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Why Don’t Speed Limits Prevent Speeding? (Part I)

Speed limits are so often ignored that many people question whether we need them at all. Does the fact that people don’t obey speed limits mean they are useless?

This article is part one of a two-part series that will explain the history of speeding limits, look at their function, reveal how they are determined, and attempt to explain why people seem so apt to disregard them.

The U.K. is often credited with instituting the first speed limit of 10 mph (16 km/h) in 1861, but the concept of speed limits had been around for far longer. In the U.S., speed limits can be traced back to the colonial era, though they were defined a little differently then than they are today.  

Throughout the years, the safety of drivers, passengers, and pedestrians has typically been the primary objective of speed limits. Determining safe speeds can be tricky, though. It’s unclear how the earliest speed limits were decided, but more than 50 years ago, most states began using what’s called rational speed limits, also known as the 85th percentile rule.

With this method, traffic engineers measure the average speed vehicles move along a particular length of road. The speed limit is then typically set at the 85th percentile. This is done to ensure that 85% of drivers will be traveling under the speed limit, while 15% will be breaking the law. However, a myriad of other factors are often taken into account as well, including proximity to schools, the terrain and visibility (e.g., hills and curves), population density, presence of residential and commercial driveways, and more.

The theory is that speed limits should be designed around the speed that most drivers feel safe traveling. The term “rational speed limit” refers the belief that people will obey speed limits if they feel they are reasonable.

It may seem democratic to set the limit at the speed most people are going to drive anyway, but are those speeds reasonable? Furthermore, if the objective is safety, then the 85% rule assumes that the average speed on a given road is the safest, but is that actually the case? Research at the time the method was developed showed the biggest risk came from differences in speeds, not just excess of speed. Thus, encouraging people to drive at the majority-agreed-upon speed would, theoretically, cut down on accidents.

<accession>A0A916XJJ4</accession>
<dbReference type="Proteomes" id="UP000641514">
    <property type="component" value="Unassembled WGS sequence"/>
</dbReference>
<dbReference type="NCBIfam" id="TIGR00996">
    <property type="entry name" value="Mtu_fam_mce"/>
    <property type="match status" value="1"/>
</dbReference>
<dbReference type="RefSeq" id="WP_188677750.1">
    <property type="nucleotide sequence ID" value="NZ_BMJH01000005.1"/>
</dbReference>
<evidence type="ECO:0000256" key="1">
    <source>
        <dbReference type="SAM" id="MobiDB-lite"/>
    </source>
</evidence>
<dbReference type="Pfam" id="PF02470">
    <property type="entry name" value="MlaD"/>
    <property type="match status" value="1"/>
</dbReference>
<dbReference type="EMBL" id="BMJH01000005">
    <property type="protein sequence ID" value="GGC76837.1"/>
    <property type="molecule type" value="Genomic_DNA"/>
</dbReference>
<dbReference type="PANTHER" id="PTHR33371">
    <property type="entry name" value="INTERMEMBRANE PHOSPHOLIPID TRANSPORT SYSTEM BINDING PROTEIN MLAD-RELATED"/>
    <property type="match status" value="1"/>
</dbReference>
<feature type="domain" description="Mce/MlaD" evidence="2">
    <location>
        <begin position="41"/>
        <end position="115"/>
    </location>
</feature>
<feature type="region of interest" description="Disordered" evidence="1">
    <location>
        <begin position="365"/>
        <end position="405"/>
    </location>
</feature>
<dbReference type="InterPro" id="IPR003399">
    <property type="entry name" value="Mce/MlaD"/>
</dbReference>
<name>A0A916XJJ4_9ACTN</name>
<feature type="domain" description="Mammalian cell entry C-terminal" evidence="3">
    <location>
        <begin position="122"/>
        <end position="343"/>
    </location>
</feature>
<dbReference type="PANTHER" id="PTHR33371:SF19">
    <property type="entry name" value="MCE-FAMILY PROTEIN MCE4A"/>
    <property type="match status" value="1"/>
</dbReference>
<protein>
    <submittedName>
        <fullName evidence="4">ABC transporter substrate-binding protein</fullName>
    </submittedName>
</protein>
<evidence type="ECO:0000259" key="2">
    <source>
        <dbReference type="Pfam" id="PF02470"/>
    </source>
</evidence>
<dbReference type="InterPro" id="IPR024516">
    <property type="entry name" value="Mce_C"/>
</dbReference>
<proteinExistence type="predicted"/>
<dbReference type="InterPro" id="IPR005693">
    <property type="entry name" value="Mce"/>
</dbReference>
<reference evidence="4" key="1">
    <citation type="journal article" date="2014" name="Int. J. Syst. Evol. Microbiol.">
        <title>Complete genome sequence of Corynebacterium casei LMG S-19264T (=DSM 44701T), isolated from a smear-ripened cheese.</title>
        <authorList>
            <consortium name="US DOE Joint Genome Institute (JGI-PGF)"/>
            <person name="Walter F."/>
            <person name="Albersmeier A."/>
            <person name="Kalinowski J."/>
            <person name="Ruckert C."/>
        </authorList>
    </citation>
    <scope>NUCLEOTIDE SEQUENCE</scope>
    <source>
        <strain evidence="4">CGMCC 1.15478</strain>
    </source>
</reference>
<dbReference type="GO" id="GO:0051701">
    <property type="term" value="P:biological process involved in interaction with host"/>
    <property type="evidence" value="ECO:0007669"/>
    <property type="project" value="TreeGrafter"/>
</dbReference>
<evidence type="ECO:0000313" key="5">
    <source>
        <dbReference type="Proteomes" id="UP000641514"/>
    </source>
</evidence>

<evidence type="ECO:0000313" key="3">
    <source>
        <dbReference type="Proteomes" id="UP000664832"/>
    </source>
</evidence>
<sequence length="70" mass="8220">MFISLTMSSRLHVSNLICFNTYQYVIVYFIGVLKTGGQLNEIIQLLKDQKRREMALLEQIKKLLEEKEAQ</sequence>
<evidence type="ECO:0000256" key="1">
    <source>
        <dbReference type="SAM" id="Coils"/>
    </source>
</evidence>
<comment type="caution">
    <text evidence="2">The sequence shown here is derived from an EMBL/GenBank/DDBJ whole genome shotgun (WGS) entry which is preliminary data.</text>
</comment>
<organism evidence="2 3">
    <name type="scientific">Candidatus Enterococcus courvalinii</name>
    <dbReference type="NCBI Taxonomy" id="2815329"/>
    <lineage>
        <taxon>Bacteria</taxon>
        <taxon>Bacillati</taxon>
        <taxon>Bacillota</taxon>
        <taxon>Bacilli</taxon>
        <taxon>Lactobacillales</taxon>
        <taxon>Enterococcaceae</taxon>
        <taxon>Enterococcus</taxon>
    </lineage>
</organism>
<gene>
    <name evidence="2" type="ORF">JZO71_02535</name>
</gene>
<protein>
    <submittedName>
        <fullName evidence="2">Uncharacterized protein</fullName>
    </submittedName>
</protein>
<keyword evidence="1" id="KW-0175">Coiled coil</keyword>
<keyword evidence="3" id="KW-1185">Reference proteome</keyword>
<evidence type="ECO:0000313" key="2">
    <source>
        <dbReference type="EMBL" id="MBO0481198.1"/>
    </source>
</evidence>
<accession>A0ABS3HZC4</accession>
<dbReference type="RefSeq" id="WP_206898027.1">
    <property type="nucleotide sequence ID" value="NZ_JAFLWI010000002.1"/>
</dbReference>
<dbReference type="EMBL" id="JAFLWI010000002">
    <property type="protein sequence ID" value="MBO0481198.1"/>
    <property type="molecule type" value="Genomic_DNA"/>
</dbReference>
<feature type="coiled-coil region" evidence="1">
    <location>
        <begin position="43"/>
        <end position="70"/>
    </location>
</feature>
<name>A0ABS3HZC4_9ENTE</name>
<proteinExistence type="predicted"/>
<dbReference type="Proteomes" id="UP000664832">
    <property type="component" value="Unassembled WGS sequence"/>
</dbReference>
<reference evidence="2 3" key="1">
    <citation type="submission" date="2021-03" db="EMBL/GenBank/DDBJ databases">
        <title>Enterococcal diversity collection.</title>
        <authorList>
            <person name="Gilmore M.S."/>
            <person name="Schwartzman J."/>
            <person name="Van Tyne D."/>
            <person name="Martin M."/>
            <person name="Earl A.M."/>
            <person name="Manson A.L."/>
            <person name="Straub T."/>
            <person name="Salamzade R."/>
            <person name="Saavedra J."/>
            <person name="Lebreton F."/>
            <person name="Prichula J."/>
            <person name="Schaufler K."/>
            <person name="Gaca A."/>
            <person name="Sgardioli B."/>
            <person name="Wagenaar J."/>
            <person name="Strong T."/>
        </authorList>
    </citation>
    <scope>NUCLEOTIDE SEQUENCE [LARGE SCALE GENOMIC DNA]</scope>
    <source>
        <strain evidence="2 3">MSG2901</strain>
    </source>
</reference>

However, as Part II of this article will show, people do not generally drive at the optimally safe speed. In fact, drivers are notoriously bad at determining the safest speed for a given road. Moreover, if the goal of the 85th percentile rule was to reduce speed variations, it has failed. While it may have reduced speed variations, there is no evidence that the method has reduced traffic fatalities — and that’s due in part to the fact that neither speed limits nor safety are the primary factors influencing driver’s speeds. Next week we will look at why this is and what actually impacts driver speeds.

A conviction for speeding costs at least $150 plus up to $93 in court fees, and carries three points on your license. It can also increase your insurance premiums by hundreds of dollars. If you or a loved one has been caught speeding, it is imperative that you consult an attorney to help you avoid the costs associated with a ticket. The lawyers of the Rosenblum Law Firm are skilled New York traffic ticket attorneys who are experienced in handling tickets for speeding as well as other driving-related offenses. Call 888-203-2619 or email the Rosenblum Law Firm today for a free consultation about your case.

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